Non-Fiction/Biography/Auto-biography/(or as Spiegelman calls it "realistic fiction"), 1973-1991
Winner of the Pulitzer Prize Special Letters Award, 1992
Pantheon, softcover box set, 280 p.
Maus is the story of Vladek Spiegelman, a Jewish survivor of Hitler’s Europe, and his son, a cartoonist who tries to come to terms with his father, his father’s terrifying story, and History itself.There have been several wonderful reviews of this lately (see below) that I'm tempted to just have you read those, if you haven't already. But what an incredible way to tell a story about the Holocaust! Art Spiegelman’s drawings are powerful and really make the words and the horror of what his father and all the other Jews experienced all the more vivid. Much has been said about his use of animals to depict different groups (the Jews as mice, the Nazis as cats, the Americans as dogs, etc.) and I think this works really effectively to make it not just the story of Vladek and Anya Spiegelman but all Jews and everyone who was affected by what happened.
Moving back and forth from Poland to Rego Park, New York, Maus tells two powerful stories: The first is Spiegelman’s father’s account of how he and his wife survived Hitler’s Europe, a harrowing tale filled with countless brushes with death, improbably escapes, and the terror of confinement and betrayal. The second is the author’s tortured relationship with his aging father as they try to lead a normal life of minor arguments and passing visits against a backdrop of history too large to pacify. At all levels, this is the ultimate survivor’s tale – and that, too, of the chidren who somehow survive even the survivors.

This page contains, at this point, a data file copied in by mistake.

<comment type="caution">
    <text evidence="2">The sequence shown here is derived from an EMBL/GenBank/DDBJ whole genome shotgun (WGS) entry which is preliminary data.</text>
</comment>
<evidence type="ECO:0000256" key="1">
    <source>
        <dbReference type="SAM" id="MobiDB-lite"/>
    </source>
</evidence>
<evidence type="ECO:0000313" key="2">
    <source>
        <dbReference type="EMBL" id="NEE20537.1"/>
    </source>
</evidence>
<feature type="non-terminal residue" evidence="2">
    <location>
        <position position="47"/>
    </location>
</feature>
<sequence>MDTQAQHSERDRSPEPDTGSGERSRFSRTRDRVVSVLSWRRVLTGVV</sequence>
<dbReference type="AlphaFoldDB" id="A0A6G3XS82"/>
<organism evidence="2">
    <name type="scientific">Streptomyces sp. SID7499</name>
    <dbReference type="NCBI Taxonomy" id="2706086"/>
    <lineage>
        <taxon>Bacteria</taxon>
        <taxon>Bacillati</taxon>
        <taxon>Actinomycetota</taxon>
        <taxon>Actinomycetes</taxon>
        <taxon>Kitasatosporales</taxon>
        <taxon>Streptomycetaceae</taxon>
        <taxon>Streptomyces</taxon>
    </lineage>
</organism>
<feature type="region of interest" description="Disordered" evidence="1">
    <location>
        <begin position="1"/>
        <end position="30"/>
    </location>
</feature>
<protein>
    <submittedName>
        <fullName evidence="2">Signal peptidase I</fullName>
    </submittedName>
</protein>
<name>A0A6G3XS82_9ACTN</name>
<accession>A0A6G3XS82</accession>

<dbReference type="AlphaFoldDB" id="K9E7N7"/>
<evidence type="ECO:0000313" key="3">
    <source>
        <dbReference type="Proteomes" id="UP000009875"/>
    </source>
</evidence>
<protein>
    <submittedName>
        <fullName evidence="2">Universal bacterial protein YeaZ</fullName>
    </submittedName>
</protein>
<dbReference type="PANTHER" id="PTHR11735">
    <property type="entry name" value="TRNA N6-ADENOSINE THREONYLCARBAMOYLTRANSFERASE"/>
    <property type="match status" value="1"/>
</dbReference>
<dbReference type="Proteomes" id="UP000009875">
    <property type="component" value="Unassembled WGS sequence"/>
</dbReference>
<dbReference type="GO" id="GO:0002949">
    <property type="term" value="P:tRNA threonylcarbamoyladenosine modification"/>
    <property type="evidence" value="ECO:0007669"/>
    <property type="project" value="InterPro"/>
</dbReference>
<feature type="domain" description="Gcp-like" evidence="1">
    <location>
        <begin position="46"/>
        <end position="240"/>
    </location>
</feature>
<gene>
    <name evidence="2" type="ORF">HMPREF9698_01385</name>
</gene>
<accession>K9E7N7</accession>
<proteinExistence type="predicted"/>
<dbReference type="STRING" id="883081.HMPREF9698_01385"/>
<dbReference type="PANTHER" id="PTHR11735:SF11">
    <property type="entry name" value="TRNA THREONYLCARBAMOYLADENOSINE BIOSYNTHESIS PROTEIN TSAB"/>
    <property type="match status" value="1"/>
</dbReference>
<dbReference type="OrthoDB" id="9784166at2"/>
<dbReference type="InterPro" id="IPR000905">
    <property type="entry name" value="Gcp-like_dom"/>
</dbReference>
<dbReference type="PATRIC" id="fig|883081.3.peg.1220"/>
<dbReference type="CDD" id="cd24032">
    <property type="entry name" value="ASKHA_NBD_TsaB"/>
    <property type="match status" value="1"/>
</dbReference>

One of my favourite parts of the story though was how Art related the process of getting the story from his father alongside the story itself. It was this look at their relationship that made it extremely personal, and touching.
Partly because of the visual style, and also Vladek’s resourcefulness, especially after he found himself in Auschwitz, I also couldn’t help but think of the film, Life is Beautiful, while I was reading this. Such a beautiful, moving film!
Thanks to the nudge from a couple of challenges, I'm so glad to have finally read this!
My Rating: 4.5/5
(#35 for 2008, My Year of Reading Dangerously, Graphic Novels Challenge, Non-Fiction Five Challenge, Book Awards Challenge, Herding Cats Challenge)
Also reviewed at:
things mean a lot
Bold. Blue. Adventure.
an adventure in reading
A Life In Books
Maw Books Blog
Thoughts of Joy - Maus I, Maus II
1morechapter.com - Maus I, Maus II
A Fondness for Reading - Maus I
Reminder: If you've read and reviewed this title, let me know and I'll link to it here.
(image googled then taken from this site)